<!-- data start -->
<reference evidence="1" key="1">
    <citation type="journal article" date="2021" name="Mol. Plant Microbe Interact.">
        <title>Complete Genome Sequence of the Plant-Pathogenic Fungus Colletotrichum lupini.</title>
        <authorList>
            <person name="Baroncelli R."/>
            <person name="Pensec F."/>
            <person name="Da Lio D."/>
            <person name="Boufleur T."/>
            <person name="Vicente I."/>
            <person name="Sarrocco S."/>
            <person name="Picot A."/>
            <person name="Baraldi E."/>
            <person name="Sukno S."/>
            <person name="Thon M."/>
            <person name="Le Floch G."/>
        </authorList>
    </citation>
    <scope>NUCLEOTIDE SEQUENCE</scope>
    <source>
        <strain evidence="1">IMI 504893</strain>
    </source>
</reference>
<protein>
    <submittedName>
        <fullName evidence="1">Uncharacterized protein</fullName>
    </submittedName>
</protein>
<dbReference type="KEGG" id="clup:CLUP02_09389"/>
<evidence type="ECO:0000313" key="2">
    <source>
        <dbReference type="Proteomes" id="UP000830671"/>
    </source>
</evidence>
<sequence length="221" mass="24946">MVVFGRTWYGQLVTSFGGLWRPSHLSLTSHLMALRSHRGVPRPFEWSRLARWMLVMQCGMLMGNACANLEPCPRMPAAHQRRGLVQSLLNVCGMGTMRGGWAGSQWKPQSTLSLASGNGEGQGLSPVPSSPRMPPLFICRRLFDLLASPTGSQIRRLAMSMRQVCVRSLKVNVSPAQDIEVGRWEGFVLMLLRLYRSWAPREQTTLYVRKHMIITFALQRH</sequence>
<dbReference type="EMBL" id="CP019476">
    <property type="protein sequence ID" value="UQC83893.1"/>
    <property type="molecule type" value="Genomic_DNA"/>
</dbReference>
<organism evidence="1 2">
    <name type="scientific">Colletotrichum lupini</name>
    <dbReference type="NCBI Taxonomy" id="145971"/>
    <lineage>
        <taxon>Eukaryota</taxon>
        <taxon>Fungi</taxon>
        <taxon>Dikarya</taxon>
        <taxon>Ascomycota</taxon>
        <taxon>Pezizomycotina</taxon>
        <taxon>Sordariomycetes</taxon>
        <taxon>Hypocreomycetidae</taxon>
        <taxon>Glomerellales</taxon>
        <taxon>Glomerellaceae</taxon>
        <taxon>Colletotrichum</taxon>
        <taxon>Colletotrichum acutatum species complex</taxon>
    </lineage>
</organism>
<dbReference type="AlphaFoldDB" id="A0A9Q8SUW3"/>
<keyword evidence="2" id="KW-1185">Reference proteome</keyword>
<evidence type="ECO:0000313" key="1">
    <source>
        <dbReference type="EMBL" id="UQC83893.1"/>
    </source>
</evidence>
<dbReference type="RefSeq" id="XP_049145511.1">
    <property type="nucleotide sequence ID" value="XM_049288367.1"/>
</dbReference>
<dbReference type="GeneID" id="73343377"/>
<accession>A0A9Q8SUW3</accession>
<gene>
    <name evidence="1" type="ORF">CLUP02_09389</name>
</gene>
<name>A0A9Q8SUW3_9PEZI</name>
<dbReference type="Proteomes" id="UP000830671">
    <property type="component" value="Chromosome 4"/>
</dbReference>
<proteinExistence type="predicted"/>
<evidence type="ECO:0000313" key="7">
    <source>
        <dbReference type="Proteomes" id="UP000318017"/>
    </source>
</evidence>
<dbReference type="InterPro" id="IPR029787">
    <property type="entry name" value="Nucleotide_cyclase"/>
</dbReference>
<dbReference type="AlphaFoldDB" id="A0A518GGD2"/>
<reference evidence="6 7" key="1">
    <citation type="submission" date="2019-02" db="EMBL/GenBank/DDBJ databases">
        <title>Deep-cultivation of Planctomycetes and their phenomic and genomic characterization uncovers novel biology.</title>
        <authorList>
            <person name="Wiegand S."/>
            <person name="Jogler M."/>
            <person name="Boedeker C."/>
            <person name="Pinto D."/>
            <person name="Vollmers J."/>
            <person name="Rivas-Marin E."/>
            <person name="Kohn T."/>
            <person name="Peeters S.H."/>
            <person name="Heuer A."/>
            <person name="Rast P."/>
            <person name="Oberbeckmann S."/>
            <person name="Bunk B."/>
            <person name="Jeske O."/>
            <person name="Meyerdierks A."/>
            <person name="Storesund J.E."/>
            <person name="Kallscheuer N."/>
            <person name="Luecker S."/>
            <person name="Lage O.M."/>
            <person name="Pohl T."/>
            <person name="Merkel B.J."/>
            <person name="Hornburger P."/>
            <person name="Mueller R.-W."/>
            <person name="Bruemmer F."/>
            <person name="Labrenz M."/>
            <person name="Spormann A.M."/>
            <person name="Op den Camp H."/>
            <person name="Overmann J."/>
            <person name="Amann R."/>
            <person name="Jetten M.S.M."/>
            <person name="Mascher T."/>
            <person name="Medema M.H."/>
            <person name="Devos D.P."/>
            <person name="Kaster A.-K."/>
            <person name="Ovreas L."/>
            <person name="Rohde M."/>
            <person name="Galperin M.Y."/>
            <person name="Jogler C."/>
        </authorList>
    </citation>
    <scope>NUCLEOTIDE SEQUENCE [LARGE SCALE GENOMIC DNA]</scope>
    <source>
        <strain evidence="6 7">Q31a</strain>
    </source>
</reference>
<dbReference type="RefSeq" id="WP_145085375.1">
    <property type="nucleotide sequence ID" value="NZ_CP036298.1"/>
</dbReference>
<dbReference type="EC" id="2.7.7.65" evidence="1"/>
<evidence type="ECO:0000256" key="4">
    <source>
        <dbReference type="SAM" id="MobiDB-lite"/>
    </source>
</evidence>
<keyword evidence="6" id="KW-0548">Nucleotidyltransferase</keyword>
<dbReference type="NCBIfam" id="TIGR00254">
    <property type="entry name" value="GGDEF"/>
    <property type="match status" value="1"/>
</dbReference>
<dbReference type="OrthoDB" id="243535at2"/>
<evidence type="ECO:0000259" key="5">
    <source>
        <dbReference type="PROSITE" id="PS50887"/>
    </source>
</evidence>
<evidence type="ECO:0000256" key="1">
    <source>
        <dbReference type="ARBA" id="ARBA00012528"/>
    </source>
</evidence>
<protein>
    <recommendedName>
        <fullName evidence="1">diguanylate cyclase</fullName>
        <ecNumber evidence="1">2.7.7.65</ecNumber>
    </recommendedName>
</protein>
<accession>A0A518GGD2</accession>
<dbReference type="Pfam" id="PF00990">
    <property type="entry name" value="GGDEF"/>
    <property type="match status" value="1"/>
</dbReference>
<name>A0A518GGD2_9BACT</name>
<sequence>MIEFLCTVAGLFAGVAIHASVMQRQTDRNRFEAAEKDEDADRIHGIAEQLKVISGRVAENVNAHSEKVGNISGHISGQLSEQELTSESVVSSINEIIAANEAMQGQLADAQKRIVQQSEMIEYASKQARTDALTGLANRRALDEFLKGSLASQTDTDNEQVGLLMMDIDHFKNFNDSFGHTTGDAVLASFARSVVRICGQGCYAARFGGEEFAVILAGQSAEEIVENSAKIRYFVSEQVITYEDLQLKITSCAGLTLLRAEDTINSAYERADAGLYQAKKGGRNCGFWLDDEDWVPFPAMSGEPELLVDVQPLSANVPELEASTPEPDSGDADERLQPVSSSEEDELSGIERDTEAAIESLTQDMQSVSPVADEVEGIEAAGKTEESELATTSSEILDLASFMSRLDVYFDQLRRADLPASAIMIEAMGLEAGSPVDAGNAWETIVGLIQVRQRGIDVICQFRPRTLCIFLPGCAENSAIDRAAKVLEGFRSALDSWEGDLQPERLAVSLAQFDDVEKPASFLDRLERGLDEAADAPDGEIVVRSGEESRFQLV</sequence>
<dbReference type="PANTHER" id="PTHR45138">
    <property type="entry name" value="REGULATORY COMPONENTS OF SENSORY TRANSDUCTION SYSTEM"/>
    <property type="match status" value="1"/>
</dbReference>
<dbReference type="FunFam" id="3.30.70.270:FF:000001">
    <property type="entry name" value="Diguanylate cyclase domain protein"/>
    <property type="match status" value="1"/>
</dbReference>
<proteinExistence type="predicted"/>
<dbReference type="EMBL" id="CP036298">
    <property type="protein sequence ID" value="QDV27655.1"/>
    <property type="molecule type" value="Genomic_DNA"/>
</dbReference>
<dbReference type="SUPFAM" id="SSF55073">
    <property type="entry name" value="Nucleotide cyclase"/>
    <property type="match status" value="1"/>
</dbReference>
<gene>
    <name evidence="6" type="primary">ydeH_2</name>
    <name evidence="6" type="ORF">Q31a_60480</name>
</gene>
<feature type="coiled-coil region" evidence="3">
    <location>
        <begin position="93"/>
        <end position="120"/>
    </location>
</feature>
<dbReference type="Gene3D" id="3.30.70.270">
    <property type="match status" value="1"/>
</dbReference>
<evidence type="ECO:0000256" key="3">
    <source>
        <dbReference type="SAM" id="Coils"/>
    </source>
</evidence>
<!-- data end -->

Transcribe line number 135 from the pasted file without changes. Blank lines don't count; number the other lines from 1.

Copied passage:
</dbReference>